Dozens Dead in West Niger Attack by Jihadis


A jihadi attack in Niger's volatile tri-border zone with Burkina Faso and Mali has killed dozens of members of a self-defense militia, local sources told AFP on Thursday.

The assault took place on Tuesday at Adab-Dab, a village about 55 kilometers (32 miles) from Banibangou in the western region of Tillaberi, a source said.

A motorcycle-borne defense force was attacked by "heavily-armed members of the ISGS (Islamic State in the Greater Sahara),” who were also on motorbikes, the source said.

"In all there are about 60 dead, nine missing and 15 escaped. The mayor of Banibangou is among those who were killed and his body has been recovered," an MP in the western Tillaberi area said.

A security source said the attack occurred Tuesday around 9:30 a.m. local time (0830 GMT).

Another local source confirmed the death toll and said the target of the attack was a local anti-jihadi defense force called the Vigilance Committees, which was headed by the mayor of Banibangou district.

The assailants headed back to Mali "taking the bodies of their fighters with them," the source said.

The defense force had recently been set up by local people following a string of attacks on farm workers in remote fields by highly mobile jihadis, a former mayor said.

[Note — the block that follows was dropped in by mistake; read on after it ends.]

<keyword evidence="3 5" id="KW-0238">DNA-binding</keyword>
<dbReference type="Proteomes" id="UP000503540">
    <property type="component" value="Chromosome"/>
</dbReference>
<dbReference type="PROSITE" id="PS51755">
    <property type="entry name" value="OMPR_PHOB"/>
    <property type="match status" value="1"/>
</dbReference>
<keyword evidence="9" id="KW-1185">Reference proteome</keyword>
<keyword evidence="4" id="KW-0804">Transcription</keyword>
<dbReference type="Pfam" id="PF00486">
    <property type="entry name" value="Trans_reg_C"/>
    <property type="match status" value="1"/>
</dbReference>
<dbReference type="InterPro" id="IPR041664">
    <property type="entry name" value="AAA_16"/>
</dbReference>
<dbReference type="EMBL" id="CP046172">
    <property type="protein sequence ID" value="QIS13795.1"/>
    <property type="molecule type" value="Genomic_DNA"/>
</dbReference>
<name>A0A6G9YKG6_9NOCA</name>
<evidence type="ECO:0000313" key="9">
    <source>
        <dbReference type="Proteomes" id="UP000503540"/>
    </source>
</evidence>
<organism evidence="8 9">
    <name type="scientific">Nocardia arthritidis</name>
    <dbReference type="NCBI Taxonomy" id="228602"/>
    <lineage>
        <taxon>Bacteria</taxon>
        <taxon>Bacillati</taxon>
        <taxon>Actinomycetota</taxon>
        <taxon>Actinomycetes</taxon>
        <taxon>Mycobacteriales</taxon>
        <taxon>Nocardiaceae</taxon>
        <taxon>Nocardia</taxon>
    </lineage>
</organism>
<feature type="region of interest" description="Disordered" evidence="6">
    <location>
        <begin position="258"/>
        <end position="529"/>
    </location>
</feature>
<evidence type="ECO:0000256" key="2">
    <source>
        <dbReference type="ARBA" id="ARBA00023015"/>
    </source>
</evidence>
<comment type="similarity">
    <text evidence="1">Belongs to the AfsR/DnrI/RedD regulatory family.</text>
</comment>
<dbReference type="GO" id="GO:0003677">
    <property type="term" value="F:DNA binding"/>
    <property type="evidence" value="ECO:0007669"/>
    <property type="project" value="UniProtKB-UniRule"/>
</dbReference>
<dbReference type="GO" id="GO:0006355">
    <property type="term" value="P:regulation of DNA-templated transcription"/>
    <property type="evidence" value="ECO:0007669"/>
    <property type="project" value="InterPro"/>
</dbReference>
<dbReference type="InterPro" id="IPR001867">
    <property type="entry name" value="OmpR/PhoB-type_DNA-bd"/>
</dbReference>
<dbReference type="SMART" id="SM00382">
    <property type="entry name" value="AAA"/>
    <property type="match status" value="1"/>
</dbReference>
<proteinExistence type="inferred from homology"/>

The militia had set off for Adab-Dab on Tuesday to hunt for armed men who had been attacking villages and stealing cattle.

The world's poorest country by the benchmark of the U.N.'s Human Development Index (HDI), Niger is facing jihadi insurgencies on its western border with Mali and Burkina Faso and on its southeastern frontier with Nigeria.

The western insurgency began with incursions in 2015. The bloodshed escalated in 2017, with massacres carried out by groups affiliated to al-Qaida and the so-called Islamic State.

Human Rights Watch estimated in August that more than 420 civilians had been killed since the start of the year in western Niger. In one incident alone, 100 people were killed in attacks on villages on January 2.

In September, President Mohamed Bazoum, making his first visit to the region since being elected in February, said the attacks on "unarmed innocent people" were a sign the jihadis were losing ground against the army.

But on October 20, 11 members of the National Guard and a gendarme were killed in an ambush on a regional prefect's motorcade in the Bankilare district.

The United Nations has meanwhile warned that the Tillaberi region is facing a "major food crisis," with almost 600,000 people exposed to food insecurity.

"Insecurity and recurrent attacks by suspected elements of non-state armed groups targeting farmers and civilians will have serious repercussions this year on the already precarious food situation," the U.N. Coordination of Humanitarian Affairs office warned in a report sent to AFP last month.

Source: Voice of America

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